County looks to partner with Historical Society to preserve historic houses
Published 4:05 pm Tuesday, October 1, 2019
The Stanly County Historical Society and the County are in discussions to establish a private-public partnership to control two of the historic houses in Albemarle.
The county is planning to give up ownership of the Snuggs House, located at 112 N. Third St. and built in 1852, and the Freeman-Marks House, located behind the Snuggs House and the oldest public building still standing in Albemarle. The historical society would own the houses, both of which are listed on the National Register of Historic Places.
County Manager Andy Lucas said that while maintaining the historical houses are a lower priority for the county compared with other needs like health and human services, public safety and education, it is the No. 1 priority for the Historical Society.
If there’s a way the county and the historical society “can work together to ensure that those homes are preserved and they are prioritized and given the attention that they need, why not work to do that?” Lucas said.
Kent Harkey, the president of the Historical Society, issued a statement about negotiations with the County.
“Following the initial meeting with Mr. Lucas where he informed us of the county commissioners’ intent, the Stanly County Historical Society Board of Directors conducted due diligence with in-depth analysis to determine if the Society has the financial stability to be the sole steward of the historic house museums,” Harkey wrote. “We are in current negotiations with Mr. Lucas and the county commissioners concerning the future of the historic properties.”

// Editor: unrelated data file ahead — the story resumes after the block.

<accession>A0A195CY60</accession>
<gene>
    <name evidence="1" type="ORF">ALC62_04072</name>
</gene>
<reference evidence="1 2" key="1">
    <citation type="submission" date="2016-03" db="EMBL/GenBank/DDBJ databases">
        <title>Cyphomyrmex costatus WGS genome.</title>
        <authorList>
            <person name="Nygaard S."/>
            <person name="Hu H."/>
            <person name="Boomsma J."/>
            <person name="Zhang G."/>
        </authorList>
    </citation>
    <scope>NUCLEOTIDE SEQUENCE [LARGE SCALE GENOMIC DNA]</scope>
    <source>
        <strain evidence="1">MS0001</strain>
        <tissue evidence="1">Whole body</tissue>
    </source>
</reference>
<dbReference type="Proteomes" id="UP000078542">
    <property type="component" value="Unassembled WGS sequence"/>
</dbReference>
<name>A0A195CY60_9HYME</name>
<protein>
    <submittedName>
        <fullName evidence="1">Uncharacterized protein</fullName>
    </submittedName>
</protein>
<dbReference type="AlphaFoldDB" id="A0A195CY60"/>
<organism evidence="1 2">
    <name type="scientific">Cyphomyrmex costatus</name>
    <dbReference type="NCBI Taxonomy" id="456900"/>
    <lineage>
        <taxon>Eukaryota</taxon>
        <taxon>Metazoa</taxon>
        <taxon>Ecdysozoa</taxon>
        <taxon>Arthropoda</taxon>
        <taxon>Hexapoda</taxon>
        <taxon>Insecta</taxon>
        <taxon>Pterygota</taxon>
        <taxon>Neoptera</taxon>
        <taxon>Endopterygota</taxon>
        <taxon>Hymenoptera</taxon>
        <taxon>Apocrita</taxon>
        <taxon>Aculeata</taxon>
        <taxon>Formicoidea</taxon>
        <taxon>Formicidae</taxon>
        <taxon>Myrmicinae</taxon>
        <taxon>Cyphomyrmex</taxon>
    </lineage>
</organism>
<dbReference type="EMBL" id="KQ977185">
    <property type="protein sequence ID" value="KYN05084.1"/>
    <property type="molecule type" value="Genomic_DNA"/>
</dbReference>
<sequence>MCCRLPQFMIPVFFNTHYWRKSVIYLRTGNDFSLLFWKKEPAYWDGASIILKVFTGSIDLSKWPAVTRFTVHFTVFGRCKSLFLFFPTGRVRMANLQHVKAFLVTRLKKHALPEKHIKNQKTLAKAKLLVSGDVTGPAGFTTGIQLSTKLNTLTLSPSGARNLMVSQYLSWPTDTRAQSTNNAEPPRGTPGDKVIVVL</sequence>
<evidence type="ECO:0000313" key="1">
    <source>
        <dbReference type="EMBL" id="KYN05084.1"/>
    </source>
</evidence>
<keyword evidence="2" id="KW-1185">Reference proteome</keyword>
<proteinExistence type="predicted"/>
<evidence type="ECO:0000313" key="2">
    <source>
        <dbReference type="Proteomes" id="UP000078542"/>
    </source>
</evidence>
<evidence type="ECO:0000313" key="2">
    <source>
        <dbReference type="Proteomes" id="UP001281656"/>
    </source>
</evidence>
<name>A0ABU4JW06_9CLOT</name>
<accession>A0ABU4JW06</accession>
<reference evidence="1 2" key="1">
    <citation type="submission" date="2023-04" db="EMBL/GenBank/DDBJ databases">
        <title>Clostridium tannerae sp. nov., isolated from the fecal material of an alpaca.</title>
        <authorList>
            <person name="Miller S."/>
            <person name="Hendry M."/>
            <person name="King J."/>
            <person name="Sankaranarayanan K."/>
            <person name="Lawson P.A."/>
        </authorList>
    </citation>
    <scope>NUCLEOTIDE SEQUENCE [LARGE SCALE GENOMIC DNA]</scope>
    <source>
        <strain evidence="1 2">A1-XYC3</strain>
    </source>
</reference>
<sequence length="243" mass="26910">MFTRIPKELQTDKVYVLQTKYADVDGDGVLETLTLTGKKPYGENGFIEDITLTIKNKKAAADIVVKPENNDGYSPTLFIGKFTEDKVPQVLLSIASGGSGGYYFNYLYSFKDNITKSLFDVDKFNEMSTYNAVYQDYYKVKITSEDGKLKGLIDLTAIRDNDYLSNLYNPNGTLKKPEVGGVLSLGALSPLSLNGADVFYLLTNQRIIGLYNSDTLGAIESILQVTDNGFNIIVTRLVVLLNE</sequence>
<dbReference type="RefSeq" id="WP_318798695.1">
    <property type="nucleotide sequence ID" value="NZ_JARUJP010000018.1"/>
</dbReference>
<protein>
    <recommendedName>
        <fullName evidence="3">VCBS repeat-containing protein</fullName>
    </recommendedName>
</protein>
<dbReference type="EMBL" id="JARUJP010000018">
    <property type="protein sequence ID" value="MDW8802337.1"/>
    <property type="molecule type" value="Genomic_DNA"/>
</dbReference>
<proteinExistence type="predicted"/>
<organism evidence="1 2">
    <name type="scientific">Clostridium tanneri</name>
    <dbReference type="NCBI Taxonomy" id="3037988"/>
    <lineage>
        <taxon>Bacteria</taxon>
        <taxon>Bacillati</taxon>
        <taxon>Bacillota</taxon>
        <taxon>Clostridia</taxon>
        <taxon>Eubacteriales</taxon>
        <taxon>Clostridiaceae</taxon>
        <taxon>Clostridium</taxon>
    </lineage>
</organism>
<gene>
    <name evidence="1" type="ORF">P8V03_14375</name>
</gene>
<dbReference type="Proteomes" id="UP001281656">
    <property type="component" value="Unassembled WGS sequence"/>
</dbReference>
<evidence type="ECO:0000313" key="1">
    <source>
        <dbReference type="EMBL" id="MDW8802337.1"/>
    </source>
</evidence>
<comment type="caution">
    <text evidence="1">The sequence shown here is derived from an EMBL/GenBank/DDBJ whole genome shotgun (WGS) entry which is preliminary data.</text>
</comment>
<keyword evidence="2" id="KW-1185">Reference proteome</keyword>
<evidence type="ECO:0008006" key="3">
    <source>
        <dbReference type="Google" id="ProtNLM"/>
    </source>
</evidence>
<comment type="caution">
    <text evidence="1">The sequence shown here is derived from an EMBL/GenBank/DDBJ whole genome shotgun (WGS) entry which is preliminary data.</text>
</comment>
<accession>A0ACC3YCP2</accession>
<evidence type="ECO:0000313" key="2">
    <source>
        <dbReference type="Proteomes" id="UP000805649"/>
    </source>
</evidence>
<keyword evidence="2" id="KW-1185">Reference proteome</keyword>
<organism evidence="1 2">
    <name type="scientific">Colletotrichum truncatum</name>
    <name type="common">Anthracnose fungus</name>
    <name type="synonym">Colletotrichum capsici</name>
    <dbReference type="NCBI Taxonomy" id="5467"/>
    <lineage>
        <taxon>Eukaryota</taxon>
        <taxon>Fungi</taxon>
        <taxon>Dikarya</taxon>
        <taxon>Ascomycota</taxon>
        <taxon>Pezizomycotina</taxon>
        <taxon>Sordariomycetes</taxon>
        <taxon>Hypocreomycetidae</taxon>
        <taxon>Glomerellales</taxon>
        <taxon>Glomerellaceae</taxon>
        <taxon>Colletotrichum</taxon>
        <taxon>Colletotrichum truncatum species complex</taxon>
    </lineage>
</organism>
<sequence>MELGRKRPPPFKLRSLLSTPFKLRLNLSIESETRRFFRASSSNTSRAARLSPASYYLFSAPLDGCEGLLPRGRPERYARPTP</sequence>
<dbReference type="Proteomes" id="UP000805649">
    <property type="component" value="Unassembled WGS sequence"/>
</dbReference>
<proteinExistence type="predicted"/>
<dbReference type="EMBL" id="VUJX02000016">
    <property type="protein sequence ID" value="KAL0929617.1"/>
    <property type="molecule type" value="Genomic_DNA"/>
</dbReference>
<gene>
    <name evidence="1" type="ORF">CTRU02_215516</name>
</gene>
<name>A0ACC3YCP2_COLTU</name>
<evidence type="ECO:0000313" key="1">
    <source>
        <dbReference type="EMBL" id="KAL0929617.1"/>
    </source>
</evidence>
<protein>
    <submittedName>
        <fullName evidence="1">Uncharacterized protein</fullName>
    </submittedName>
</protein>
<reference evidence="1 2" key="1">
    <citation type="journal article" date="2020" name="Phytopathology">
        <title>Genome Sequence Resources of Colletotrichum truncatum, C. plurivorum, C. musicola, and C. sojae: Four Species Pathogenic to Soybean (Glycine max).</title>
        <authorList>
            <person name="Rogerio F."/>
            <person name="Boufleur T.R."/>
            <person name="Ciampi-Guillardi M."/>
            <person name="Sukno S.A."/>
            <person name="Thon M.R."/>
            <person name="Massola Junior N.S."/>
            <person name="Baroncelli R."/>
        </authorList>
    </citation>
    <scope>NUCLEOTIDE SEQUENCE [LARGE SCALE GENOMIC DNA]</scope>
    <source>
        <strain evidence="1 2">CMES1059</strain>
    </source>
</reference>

The idea first came up during one of the commissioners’ budget workshop sessions in the summer.
Though the county would still provide financial assistance, Lucas said the Historical Society could better maintain the houses.
Lucas said there has been “very good dialogue” between the County and the members of the society about working together to preserve the houses.
Lucas will present a plan to the commissioners in closed session during their Monday meeting. The Historical Society has already approved of the plan, he said.
If the commissioners approve the plan during the closed session, Lucas said, they would then likely publicly take action during the meeting Oct. 21.